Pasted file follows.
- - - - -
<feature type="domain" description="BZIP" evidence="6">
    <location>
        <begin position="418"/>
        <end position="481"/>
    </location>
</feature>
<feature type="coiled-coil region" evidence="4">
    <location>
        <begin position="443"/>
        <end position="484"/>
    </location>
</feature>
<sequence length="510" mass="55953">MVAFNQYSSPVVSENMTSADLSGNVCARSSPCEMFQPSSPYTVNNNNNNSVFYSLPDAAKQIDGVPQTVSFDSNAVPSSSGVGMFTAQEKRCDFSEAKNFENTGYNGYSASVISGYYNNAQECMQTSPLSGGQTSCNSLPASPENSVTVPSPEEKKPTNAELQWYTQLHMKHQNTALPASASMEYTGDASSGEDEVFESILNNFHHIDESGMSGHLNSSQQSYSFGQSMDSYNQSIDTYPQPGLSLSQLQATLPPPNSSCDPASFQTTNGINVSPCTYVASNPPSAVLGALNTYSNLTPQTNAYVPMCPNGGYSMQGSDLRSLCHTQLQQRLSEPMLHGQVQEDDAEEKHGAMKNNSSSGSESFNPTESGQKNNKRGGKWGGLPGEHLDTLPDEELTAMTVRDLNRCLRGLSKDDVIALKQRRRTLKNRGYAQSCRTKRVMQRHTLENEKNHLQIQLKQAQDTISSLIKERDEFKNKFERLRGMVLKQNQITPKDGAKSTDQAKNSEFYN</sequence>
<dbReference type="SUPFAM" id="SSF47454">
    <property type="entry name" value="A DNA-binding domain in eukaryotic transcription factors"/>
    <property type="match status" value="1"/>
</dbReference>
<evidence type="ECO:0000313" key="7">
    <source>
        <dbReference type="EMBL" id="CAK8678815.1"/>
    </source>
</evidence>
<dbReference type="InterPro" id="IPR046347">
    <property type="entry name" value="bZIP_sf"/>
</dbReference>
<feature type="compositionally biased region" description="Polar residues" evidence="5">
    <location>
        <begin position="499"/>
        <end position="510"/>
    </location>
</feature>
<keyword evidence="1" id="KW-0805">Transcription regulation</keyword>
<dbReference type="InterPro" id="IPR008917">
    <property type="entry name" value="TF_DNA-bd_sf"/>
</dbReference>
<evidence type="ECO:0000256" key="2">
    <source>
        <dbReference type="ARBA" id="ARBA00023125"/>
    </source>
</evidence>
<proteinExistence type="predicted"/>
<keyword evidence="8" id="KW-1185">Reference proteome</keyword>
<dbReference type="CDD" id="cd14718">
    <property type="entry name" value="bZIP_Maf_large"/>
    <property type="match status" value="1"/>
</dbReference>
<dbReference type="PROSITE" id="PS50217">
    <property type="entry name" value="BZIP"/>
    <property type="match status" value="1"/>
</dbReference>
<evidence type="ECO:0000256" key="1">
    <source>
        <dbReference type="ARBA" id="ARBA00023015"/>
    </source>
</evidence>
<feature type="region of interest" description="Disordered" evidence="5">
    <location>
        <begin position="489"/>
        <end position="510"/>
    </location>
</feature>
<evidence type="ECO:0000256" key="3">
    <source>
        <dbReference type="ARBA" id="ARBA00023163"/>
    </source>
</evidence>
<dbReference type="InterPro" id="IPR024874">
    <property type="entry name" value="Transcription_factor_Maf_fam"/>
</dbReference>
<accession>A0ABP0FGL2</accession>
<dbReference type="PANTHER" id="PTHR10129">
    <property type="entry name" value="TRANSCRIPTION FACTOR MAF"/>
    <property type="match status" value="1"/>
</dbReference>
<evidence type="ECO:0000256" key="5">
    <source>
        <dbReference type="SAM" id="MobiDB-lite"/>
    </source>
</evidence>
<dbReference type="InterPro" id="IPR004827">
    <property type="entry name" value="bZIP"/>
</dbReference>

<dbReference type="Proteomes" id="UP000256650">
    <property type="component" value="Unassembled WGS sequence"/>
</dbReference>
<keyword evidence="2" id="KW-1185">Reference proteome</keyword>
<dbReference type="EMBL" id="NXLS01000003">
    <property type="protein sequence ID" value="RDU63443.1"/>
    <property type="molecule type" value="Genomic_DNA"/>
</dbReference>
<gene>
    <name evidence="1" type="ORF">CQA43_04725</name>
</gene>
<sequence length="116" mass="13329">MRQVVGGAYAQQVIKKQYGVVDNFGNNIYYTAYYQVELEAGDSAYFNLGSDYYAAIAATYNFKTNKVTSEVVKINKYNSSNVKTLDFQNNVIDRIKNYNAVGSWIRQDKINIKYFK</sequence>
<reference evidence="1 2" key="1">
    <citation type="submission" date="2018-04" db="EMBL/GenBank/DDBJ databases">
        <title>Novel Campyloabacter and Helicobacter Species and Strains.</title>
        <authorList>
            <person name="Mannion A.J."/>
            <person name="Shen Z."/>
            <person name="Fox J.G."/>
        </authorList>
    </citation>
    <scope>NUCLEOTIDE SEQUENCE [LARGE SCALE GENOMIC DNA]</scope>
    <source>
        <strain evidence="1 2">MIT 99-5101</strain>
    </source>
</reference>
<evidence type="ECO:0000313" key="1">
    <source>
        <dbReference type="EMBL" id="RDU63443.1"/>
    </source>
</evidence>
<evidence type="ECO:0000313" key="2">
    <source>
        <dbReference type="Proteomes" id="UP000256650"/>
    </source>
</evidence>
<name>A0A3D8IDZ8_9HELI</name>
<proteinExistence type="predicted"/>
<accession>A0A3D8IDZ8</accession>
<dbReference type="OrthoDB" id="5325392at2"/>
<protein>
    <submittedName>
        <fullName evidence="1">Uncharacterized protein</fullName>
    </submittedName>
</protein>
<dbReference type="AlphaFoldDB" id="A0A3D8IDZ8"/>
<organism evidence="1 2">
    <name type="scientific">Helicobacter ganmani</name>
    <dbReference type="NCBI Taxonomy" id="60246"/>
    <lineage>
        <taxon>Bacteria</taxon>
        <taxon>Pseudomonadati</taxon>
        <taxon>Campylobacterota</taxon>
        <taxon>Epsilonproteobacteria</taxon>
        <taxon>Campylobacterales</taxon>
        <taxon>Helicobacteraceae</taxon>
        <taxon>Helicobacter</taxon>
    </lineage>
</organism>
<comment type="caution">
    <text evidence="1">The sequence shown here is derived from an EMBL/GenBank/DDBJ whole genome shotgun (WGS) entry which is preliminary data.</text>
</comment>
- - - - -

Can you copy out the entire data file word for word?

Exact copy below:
<feature type="domain" description="BZIP" evidence="6">
    <location>
        <begin position="418"/>
        <end position="481"/>
    </location>
</feature>
<feature type="coiled-coil region" evidence="4">
    <location>
        <begin position="443"/>
        <end position="484"/>
    </location>
</feature>
<sequence length="510" mass="55953">MVAFNQYSSPVVSENMTSADLSGNVCARSSPCEMFQPSSPYTVNNNNNNSVFYSLPDAAKQIDGVPQTVSFDSNAVPSSSGVGMFTAQEKRCDFSEAKNFENTGYNGYSASVISGYYNNAQECMQTSPLSGGQTSCNSLPASPENSVTVPSPEEKKPTNAELQWYTQLHMKHQNTALPASASMEYTGDASSGEDEVFESILNNFHHIDESGMSGHLNSSQQSYSFGQSMDSYNQSIDTYPQPGLSLSQLQATLPPPNSSCDPASFQTTNGINVSPCTYVASNPPSAVLGALNTYSNLTPQTNAYVPMCPNGGYSMQGSDLRSLCHTQLQQRLSEPMLHGQVQEDDAEEKHGAMKNNSSSGSESFNPTESGQKNNKRGGKWGGLPGEHLDTLPDEELTAMTVRDLNRCLRGLSKDDVIALKQRRRTLKNRGYAQSCRTKRVMQRHTLENEKNHLQIQLKQAQDTISSLIKERDEFKNKFERLRGMVLKQNQITPKDGAKSTDQAKNSEFYN</sequence>
<dbReference type="SUPFAM" id="SSF47454">
    <property type="entry name" value="A DNA-binding domain in eukaryotic transcription factors"/>
    <property type="match status" value="1"/>
</dbReference>
<evidence type="ECO:0000313" key="7">
    <source>
        <dbReference type="EMBL" id="CAK8678815.1"/>
    </source>
</evidence>
<dbReference type="InterPro" id="IPR046347">
    <property type="entry name" value="bZIP_sf"/>
</dbReference>
<feature type="compositionally biased region" description="Polar residues" evidence="5">
    <location>
        <begin position="499"/>
        <end position="510"/>
    </location>
</feature>
<keyword evidence="1" id="KW-0805">Transcription regulation</keyword>
<dbReference type="InterPro" id="IPR008917">
    <property type="entry name" value="TF_DNA-bd_sf"/>
</dbReference>
<evidence type="ECO:0000256" key="2">
    <source>
        <dbReference type="ARBA" id="ARBA00023125"/>
    </source>
</evidence>
<proteinExistence type="predicted"/>
<keyword evidence="8" id="KW-1185">Reference proteome</keyword>
<dbReference type="CDD" id="cd14718">
    <property type="entry name" value="bZIP_Maf_large"/>
    <property type="match status" value="1"/>
</dbReference>
<dbReference type="PROSITE" id="PS50217">
    <property type="entry name" value="BZIP"/>
    <property type="match status" value="1"/>
</dbReference>
<evidence type="ECO:0000256" key="1">
    <source>
        <dbReference type="ARBA" id="ARBA00023015"/>
    </source>
</evidence>
<feature type="region of interest" description="Disordered" evidence="5">
    <location>
        <begin position="489"/>
        <end position="510"/>
    </location>
</feature>
<evidence type="ECO:0000256" key="3">
    <source>
        <dbReference type="ARBA" id="ARBA00023163"/>
    </source>
</evidence>
<dbReference type="InterPro" id="IPR024874">
    <property type="entry name" value="Transcription_factor_Maf_fam"/>
</dbReference>
<accession>A0ABP0FGL2</accession>
<dbReference type="PANTHER" id="PTHR10129">
    <property type="entry name" value="TRANSCRIPTION FACTOR MAF"/>
    <property type="match status" value="1"/>
</dbReference>
<evidence type="ECO:0000256" key="5">
    <source>
        <dbReference type="SAM" id="MobiDB-lite"/>
    </source>
</evidence>
<dbReference type="InterPro" id="IPR004827">
    <property type="entry name" value="bZIP"/>
</dbReference>

<dbReference type="Proteomes" id="UP000256650">
    <property type="component" value="Unassembled WGS sequence"/>
</dbReference>
<keyword evidence="2" id="KW-1185">Reference proteome</keyword>
<dbReference type="EMBL" id="NXLS01000003">
    <property type="protein sequence ID" value="RDU63443.1"/>
    <property type="molecule type" value="Genomic_DNA"/>
</dbReference>
<gene>
    <name evidence="1" type="ORF">CQA43_04725</name>
</gene>
<sequence length="116" mass="13329">MRQVVGGAYAQQVIKKQYGVVDNFGNNIYYTAYYQVELEAGDSAYFNLGSDYYAAIAATYNFKTNKVTSEVVKINKYNSSNVKTLDFQNNVIDRIKNYNAVGSWIRQDKINIKYFK</sequence>
<reference evidence="1 2" key="1">
    <citation type="submission" date="2018-04" db="EMBL/GenBank/DDBJ databases">
        <title>Novel Campyloabacter and Helicobacter Species and Strains.</title>
        <authorList>
            <person name="Mannion A.J."/>
            <person name="Shen Z."/>
            <person name="Fox J.G."/>
        </authorList>
    </citation>
    <scope>NUCLEOTIDE SEQUENCE [LARGE SCALE GENOMIC DNA]</scope>
    <source>
        <strain evidence="1 2">MIT 99-5101</strain>
    </source>
</reference>
<evidence type="ECO:0000313" key="1">
    <source>
        <dbReference type="EMBL" id="RDU63443.1"/>
    </source>
</evidence>
<evidence type="ECO:0000313" key="2">
    <source>
        <dbReference type="Proteomes" id="UP000256650"/>
    </source>
</evidence>
<name>A0A3D8IDZ8_9HELI</name>
<proteinExistence type="predicted"/>
<accession>A0A3D8IDZ8</accession>
<dbReference type="OrthoDB" id="5325392at2"/>
<protein>
    <submittedName>
        <fullName evidence="1">Uncharacterized protein</fullName>
    </submittedName>
</protein>
<dbReference type="AlphaFoldDB" id="A0A3D8IDZ8"/>
<organism evidence="1 2">
    <name type="scientific">Helicobacter ganmani</name>
    <dbReference type="NCBI Taxonomy" id="60246"/>
    <lineage>
        <taxon>Bacteria</taxon>
        <taxon>Pseudomonadati</taxon>
        <taxon>Campylobacterota</taxon>
        <taxon>Epsilonproteobacteria</taxon>
        <taxon>Campylobacterales</taxon>
        <taxon>Helicobacteraceae</taxon>
        <taxon>Helicobacter</taxon>
    </lineage>
</organism>
<comment type="caution">
    <text evidence="1">The sequence shown here is derived from an EMBL/GenBank/DDBJ whole genome shotgun (WGS) entry which is preliminary data.</text>
</comment>